My job at the moment is developing discipleship in one Anglican diocese, so as you can imagine I do quite a bit of thinking about what discipleship is, what it means, and what it looks like. Here are some random thoughts, gleaned from my reflection on the Bible and current thinking …
Is it just me, or do you sometimes get a bit despairing about Church as a whole? On a really bad day as my mind wanders I look around from my office desk and see thousands of ancient and often crumbling buildings populated by a handful of people in their 70s, whose only hope is for survival and whose only vision is for keeping the show on the road somehow? I see clergy worn out by the demands of up to a dozen, often fiercely independent parishes, each with its individual set of PCCs and other committee meetings. I see worship which often lacks the most basic of resources, and can feel flat and uninspiring. What on earth do I think I’m doing? I sometimes ask myself. What’s the point? As my Dad used to say ‘I don’t think church will ever catch on!’
But then I get up from my desk and get out and about around the Diocese. At the moment we’re in the middle of a set of roadshows around the Diocese, running study days around discipleship themes, and based around what it means today to live out Acts 2:42-47. You might think that actually to go out and meet all this deadness face to face would be a depressing experience. But to my surprise my perambulations have had exactly the opposite effect, as, to my shock and shame, I have encountered many real life disciples who really do get it.
Of course it is true that diocesan roadshows are a bit self-selecting, and you would expect the keen people to rock up for a day of study and learning. But I have been so encouraged by what I have seen and heard, and I have come to realise that, as he did in the time of Elijah, God still has those who really are his and remain faithful to him and hungry for him. It is a bit sad that for some people their discipleship is being lived out in the context of a church and under leadership who seem bent on doing all they can to prevent it, but I have been pleasantly surprised and excited to know that faithful followers of Jesus are still going for it.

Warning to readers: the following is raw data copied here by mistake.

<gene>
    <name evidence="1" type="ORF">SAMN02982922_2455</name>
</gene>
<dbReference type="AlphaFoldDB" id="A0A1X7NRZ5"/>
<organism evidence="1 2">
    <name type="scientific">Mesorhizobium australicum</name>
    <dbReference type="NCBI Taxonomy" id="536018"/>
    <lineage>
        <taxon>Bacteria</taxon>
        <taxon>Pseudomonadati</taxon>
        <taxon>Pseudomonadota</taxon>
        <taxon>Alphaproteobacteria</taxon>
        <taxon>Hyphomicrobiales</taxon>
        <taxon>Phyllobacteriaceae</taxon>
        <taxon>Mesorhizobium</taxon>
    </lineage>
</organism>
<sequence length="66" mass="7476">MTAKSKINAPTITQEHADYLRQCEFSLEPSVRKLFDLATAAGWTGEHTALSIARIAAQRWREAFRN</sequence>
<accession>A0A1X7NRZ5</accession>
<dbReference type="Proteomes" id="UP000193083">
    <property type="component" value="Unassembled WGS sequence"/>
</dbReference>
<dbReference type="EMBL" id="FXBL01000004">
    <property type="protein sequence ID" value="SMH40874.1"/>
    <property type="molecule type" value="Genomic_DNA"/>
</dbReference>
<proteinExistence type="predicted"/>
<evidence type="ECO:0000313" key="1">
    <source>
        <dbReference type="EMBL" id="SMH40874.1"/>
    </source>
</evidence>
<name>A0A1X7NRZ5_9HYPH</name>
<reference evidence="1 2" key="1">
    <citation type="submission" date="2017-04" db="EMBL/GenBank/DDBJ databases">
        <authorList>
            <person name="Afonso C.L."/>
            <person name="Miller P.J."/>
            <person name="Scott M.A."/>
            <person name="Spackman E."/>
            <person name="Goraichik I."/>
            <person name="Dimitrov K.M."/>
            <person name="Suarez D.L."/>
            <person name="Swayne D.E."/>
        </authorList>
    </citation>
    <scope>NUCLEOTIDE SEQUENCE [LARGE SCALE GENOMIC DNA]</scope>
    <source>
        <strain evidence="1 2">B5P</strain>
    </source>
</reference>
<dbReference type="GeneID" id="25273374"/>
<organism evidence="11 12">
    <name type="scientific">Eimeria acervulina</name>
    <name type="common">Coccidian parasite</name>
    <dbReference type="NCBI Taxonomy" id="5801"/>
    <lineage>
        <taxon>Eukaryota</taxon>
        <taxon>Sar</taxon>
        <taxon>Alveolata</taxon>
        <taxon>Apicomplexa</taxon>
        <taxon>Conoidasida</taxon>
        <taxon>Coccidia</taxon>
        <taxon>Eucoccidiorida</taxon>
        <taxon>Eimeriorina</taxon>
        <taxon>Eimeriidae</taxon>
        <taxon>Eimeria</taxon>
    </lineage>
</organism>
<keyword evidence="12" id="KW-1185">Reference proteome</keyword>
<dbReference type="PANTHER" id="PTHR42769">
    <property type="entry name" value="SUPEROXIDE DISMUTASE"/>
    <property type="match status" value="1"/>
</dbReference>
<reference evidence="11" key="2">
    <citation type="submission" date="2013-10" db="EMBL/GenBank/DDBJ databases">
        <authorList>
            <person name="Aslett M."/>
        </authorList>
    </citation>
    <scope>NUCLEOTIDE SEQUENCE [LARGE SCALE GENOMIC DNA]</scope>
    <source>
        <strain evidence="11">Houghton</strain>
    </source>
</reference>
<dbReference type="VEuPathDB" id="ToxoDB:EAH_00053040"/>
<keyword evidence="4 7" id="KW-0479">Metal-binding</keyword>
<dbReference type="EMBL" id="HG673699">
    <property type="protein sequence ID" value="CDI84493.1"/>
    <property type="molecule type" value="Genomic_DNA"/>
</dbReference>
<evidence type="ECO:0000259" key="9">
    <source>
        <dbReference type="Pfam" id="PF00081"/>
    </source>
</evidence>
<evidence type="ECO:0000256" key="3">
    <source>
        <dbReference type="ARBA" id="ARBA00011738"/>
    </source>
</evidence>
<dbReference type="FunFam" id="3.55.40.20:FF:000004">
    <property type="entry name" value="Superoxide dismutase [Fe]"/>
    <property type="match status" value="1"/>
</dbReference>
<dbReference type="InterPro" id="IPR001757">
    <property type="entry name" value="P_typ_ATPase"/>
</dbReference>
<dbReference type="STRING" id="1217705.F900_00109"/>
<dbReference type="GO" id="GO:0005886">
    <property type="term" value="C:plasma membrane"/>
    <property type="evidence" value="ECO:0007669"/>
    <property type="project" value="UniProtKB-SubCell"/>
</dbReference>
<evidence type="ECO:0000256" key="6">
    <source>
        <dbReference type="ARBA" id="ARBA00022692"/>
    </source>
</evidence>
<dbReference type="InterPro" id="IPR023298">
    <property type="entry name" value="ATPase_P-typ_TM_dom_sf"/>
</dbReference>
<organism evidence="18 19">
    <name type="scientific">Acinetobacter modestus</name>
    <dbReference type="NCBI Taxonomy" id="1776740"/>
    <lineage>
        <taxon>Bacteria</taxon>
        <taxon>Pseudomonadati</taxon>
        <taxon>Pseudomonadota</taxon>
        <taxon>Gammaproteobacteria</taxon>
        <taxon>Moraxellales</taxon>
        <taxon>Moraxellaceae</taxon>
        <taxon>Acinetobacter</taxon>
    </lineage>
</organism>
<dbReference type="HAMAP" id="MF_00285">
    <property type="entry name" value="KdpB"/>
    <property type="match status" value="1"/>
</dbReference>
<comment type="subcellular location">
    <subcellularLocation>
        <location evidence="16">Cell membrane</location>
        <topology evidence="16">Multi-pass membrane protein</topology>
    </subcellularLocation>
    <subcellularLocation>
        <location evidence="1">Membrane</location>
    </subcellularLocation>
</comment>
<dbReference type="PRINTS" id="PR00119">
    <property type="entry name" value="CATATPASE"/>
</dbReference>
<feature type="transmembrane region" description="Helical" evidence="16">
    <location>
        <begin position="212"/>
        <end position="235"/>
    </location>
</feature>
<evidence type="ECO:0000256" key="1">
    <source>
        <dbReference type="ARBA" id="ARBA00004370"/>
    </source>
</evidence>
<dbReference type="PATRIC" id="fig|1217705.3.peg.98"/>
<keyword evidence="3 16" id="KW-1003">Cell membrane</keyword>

People, it appears, genuinely do want to learn how to pray, how to serve, how to understand the Bible better, and so on. One lovely story came from a man I met at one of the roadshows who had been in a pretty well-paid job and who, in response to prayer and a call from his diocesan bishop years ago, had got into the habit of regular proportional giving. When he took early retirement and had to live on his pension his immediate plan was to continue the same proportion of giving but at the new significantly lower rate. But as he was praying he felt challenged by God to maintain his giving at the old rate. He decided to try this for a month or two, but expected that he would have to reduce it before too long. But, he told me with excitement in his eyes, we’re still managing fine, and happily giving on what his salary had been.
I love this story because it isn’t just about giving, good thermometer of our spirituality though that is. It’s actually a story of commitment, of prayer, of listening to God and obeying, and above all of the discovery of the joy which comes from full commitment to Jesus.
So with people like him around, I’m optimistic. And I’ve learnt that we see better from in among the people than we do from a desk.